Hammer mills are capable of operating at speeds ranging from 1,000 rpm to 6,000 rpm while producing up to 1,500 kilograms per hour. To achieve this, some mills come equipped with an automatic rotating valve that permits technicians to fill the milling chamber evenly with ingredients without overfilling. Besides preventing overfill, such automatic feeding devices can control the flow of powder into the milling chamber to increase process repeatability and reduce heat generation.

Some of the more advanced hammer mills have a dual-sided blade assembly that increases the viability of wet or dry ingredients. One side of the blade acts as a hammer to shatter dry materials, while a knife-like side can slice through wet ingredients. Users simply flip the rotor based on the ingredients they are milling. Additionally, some mill rotor assemblies can be reversed to adjust for specific product behavior while the rotation of the mill remains unchanged.

For some hammer mills, particle size is determined based on the screen size that is chosen for the mill. Modern hammer mills can reduce material size to as small as 0.2 mm to 3 mm. Once processing is complete, the mill pushes particles through the screen, which regulates the product size. The blade and screen perform in conjunction to determine the final product size.

Hammer mills that resist pressure shocks have become desirable to pharmaceutical companies as they work with higher-toxicity APIs at risk of dust explosion. Some of these mills now resist pressure shocks up to as much as 10 bar. Shock resistance at these levels helps protect processing areas by preventing dust explosions. These mills may use a single side-mounted with rotors or hammers depending on the materials being processed. The single-mounted rotors produce less heat than double side-mounted rotor mills, allowing manufacturers to process heat-sensitive materials at a lower risk of explosion.

A Case for Turbo Milling

Historically, developers of cell culture media use ball mills to reduce the particle size of initial blends. However, the ball milling process is long and tedious, relying on ceramic balls or cylinders in a tumbling vessel to crush the media into a powder.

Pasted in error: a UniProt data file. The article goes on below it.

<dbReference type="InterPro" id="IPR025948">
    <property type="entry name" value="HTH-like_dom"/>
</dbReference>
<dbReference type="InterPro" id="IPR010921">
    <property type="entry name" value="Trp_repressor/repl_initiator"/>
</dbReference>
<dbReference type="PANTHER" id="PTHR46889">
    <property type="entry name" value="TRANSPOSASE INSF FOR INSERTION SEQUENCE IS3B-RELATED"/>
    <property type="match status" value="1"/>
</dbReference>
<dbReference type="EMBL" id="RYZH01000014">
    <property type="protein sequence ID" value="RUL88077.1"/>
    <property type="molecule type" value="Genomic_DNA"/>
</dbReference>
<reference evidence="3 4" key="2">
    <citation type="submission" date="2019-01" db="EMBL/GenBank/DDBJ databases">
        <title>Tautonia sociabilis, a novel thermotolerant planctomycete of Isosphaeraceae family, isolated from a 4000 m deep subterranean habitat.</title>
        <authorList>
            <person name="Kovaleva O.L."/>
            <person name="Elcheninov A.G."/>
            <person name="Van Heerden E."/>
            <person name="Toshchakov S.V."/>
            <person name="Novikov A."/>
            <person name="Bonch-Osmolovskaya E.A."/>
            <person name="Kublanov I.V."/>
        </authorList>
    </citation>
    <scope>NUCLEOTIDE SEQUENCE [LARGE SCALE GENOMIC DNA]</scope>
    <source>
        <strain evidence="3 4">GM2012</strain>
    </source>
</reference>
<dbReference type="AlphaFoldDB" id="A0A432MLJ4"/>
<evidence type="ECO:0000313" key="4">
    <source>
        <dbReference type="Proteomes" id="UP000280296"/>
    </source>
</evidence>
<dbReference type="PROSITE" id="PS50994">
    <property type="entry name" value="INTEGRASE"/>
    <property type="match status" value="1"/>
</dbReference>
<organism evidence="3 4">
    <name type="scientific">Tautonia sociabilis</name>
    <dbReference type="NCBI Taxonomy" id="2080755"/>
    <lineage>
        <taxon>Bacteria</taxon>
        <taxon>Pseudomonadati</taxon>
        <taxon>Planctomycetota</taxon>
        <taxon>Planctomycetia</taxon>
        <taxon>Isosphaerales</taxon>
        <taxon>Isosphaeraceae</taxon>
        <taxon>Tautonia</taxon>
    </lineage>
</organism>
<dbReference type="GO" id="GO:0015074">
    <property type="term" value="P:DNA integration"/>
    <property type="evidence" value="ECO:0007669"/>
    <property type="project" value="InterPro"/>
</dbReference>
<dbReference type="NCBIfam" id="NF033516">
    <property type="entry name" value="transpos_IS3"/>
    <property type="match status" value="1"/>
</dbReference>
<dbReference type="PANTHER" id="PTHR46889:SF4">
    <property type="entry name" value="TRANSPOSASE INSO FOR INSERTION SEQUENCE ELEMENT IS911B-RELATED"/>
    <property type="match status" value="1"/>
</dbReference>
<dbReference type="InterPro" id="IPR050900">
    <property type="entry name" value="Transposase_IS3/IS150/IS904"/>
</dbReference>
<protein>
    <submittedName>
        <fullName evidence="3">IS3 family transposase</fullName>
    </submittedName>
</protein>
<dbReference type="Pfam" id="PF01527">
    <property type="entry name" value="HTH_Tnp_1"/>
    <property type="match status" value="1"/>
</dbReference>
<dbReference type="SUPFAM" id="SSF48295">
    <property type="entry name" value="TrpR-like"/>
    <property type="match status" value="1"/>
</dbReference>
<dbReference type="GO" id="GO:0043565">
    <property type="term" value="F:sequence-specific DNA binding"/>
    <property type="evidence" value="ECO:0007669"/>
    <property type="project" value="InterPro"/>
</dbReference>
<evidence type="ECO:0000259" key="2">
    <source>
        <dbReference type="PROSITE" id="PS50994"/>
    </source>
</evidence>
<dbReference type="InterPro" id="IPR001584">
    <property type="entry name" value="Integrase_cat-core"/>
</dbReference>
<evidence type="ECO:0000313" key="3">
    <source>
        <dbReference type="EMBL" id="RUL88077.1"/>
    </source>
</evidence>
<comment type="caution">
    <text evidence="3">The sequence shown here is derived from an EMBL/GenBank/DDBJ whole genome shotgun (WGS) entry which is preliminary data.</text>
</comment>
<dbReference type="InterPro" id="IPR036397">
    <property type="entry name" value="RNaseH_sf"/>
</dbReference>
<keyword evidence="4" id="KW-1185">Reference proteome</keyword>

Once a batch is milled, technicians must clean the mill, as well as the hundreds of ceramic balls inside. Cleaning is critical between batches because the cell culture media is highly susceptible to virus contagion. The cleaning process could take up to a week, rendering the machine unusable in the event that a customer requests a custom, quick batch of powder.

One manufacturer of cell culture media sought a milling solution that would give it greater flexibility and efficiency for meeting the demands of its biopharmaceutical customers. This included finding processing equipment that had a smaller footprint and had the potential to be portable. That way it could be moved out of the room for cleaning, and that room could be dedicated to other processes during downtime.

The solution also had to meet specific processing guidelines for temperature, and particle and batch size. Cell culture media requires fine particle size for proper dissolution rates. As much as 50 percent of the batch must be smaller than 100 microns in size. Additionally, the media is very susceptible to temperatures of 100 degrees Fahrenheit or higher. At these temperatures the powder begins to lose its bioactivity.

The company approached L.B. Bohle to perform milling trials at its service center. Using a turbo mill (Model BTM-150), Bohle produced acceptable product sizing at throughput rates of 375 kilograms per hour — via rotary feed valve on top of the mill — in a bin-to-bin milling setup. Bohle engineers selected a 6,000-rpm rotor speed using the impact side of the blades.

Heat was generated and measured to be about 85 degrees Fahrenheit after a small 30 kilogram run. To better control temperatures and meet the manufacturer’s specifications, Bohle designed a production mill using a cooling jacket around the mill’s chamber, in addition to injecting nitrogen gas through the shaft lip seal.

Finally, to produce particle size similar to that yielded by a ball mill, Bohle added a 1-millimeter perforated plate inside turbo mill.

Satisfied with the results, the manufacturer purchased a turbo mill, and then proceeded to invest in two more.

After installing the new mills, the company increased its processing efficiencies. In just a few hours, technicians can disassemble and thoroughly clean the Turbo Mill between batches. The only parts in contact with product are the rotor, chamber, mill screen and rotary valve components. This offered the manufacturer a major advantage, as many batches (for example, 1,000 kg lots) could be milled in one week compared to one or two with the conventional ball-milling method.

About the authors:

Martin Hack is Vice President and General Manager of L.B. Bohle LLC in Warminster, Pa.  He can be reached at martinhack@lbbohle.com

Lester Lattig is Regional Sales Manager at L.B. Bohle in Warminster, Pa. He can be reached at leslattig@lbbohle.com

References

1. Schenck LR, Plank RV. Impact milling of pharmaceutical agglomerates in the wet and dry states. International Journal of Pharmaceutics. 2008;348(1-2):18-26.